He became a freelance photographer in 1935, working briefly for Vogue as a fashion photographer. However he concentrated his artistic efforts on subjects such as the mining community of Ashington in Northumberland, the docks of Newcastle, and circuses and fairgrounds around London.
Smith was also a prolific artist. He produced water and oil paintings, drawings, linocuts and woodcuts throughout his life, and in later years at Saffron Walden, he drew up architectural plans for local properties.
He became ill in the spring of 1971, but cancer was not diagnosed until a few weeks before his death on 29 December. It was only after his death that exhibitions of Smith’s work appeared, with a monograph finally being published in 1984.
After Cook’s own death in 2002, her papers and some of those of her husband were placed in Newnham College Archives, Cambridge.
A collection of over 60,000 negatives and 20,000 prints were given by Olive Cook, Smith’s widow and collaborator, to the Royal Institute of British Architects Library. From urban scenes documenting British social history to evocative landscape images and atmospheric interiors, the images displayed reveal the genius and breadth of his work.
Edwin Smith was also an avid collector and creator of Toy Theatre. On his wife’s death, the collection passed to the Pollock’s Toy Museum Trust. A collection of his paintings, woodcuts and photographs is held by The Fry Gallery.
Below is a piece on James Ravilious, written 20 years ago in ‘World of Interiors’, March 1996 by Ronald Blythe. The pictures are the same as in the magazine.
I was inspired to type it up after having gone to see a show of James Ravilious’s works at the Fry Gallery, running from 18th June – 24th July (2016). The exhibition’s booklet has a quote by Olive Cook from Matrix Magazine #18: "I know of no other presentation of a particular place and people which is as broad and as captivating as James Ravilious’s photographs of North Devon. They are the fruit of a quite exceptional acuity and patience of witness and of a quite unusual humility and warmth of spirit. This great body of work establishes its author as a master of the art of photography whilst at the same time it makes an unparalleled pictorial contribution to social history.“
James Ravilious – Young Bulls eating Thistles
Plainly Pastoral – James Ravilious. World of Interiors. March 1996.
For over 20 years photographer James Ravilious has captured on camera powerfully candid images of rural North Devon life for the Beaford Archive. A Corner of England, a new book of his pictures, is full of ‘private moments’ photographed without pathos.
This second collection of James Ravilious’s work has to be studied for three distinct reasons. Because it is in the great tradition of Henri Cartier-Bresson, because it corrects our distorted vision the English countryside, and because it reveals the poetry of the commonplace. In 1973 Ravilious was invited to restore and add to the Beaford Archive, a remarkable library of photographs of village life in North Devon. This wonderful book shows him way ahead of his commission. His Leica records his own intimacy with the region, its landscape, its people, its creatures. No ordinary journalist or social historian could have gained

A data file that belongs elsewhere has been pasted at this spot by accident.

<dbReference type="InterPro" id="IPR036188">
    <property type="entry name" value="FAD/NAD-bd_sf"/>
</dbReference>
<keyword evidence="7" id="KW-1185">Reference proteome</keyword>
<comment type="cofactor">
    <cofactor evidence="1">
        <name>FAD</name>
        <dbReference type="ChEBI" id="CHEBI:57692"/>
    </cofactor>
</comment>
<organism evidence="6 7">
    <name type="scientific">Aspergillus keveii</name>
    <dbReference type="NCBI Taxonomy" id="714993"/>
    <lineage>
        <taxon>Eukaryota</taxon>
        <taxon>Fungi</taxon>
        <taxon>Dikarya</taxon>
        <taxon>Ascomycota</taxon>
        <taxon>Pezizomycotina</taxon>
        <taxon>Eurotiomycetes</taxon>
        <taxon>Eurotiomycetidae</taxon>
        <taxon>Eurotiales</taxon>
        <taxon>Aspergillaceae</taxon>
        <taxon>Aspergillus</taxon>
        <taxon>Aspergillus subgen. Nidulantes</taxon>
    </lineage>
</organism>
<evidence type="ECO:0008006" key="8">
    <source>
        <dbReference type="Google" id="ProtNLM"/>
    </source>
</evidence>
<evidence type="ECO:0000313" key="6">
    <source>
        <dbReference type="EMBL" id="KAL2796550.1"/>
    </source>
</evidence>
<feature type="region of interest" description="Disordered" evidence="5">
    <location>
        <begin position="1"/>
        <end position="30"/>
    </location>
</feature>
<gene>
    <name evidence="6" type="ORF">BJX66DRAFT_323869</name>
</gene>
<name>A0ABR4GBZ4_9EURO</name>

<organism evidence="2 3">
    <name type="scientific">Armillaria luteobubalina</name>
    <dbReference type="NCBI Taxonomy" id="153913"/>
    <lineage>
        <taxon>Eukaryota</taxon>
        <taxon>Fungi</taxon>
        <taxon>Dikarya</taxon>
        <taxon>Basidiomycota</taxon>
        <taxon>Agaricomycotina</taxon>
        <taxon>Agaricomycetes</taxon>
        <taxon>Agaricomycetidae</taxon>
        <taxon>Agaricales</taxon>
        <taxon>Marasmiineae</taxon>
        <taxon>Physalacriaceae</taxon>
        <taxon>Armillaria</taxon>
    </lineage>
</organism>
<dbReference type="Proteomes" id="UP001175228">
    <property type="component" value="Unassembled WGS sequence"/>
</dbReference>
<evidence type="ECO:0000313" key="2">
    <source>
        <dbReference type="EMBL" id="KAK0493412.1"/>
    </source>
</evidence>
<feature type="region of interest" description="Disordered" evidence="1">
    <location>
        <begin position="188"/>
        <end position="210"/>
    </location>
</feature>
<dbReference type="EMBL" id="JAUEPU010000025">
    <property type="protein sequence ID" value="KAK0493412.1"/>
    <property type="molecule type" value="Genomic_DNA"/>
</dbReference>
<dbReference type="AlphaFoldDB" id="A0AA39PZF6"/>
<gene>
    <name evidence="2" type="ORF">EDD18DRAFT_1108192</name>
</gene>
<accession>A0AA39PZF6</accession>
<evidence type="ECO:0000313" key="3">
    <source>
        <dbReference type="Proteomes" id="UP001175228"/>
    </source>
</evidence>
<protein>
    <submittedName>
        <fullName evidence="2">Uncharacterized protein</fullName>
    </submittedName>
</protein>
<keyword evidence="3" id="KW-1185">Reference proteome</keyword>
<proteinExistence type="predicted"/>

Ravilious’s entree to these extraordinarily private rooms and fields, or be taught to see what he so naturally sees.
James Ravilious – ‘Dr Paul Bangay visiting a patient, Langtree, Devon 1981
The book’s pictures have been drawn from his own contribution to the Beaford Archive and he describes them as ‘rather like scenes from a tapestry I have been stitching over the years’. His wife Robin, a local girl, contributes a few hard facts. ‘The small mixed farm is the commonest unit still. Short of labour, short of capital, bothered by paperwork and recession, farmers struggle stoically in a cold soil, high rainfall and awkward upland terrain…’
James Ravilious – Pigs and woodpile, Parsonage Farm
Ravilious’s camera scrupulously avoids wringing the usual bitter-sweet agricultural drama out of this situation and his work is masterly in its absence of comment.He has a way of capturing a private moment without making it public, so to speak. So the reader/looker has to share his intimate views if they are to see anything at all. As one stares into these twisting lanes, farmyards, churchyards, bedrooms, kitchens, animals’ faces, sheds, shops, schools, one often feels apologetic at invading something so personal, then grateful for having been shown what is actual, true and good.
James Ravilious – Red Devon cow, Narracott, Hollocombe, Devon, England, 1981
This is a rural world without ‘characters’, only people. Not even the old tramp sunning himself amidst the rubbish tip of his belongings is a character – just a naked man on the earth. Nor do the farm animals set out to beguile but are captured without sentiment. A snowdrift of geese on a darkening hilltop and a dog on a blackening road are waiting for the first thunderclap. A sick ram rides home in a tin bath. Here is the ordinariness of the harsh and lovely pastoral. The Ravilious ‘interior’, whether of houses or hills, can shock or inspire- usually both. A rare country book. – Ronald Blythe.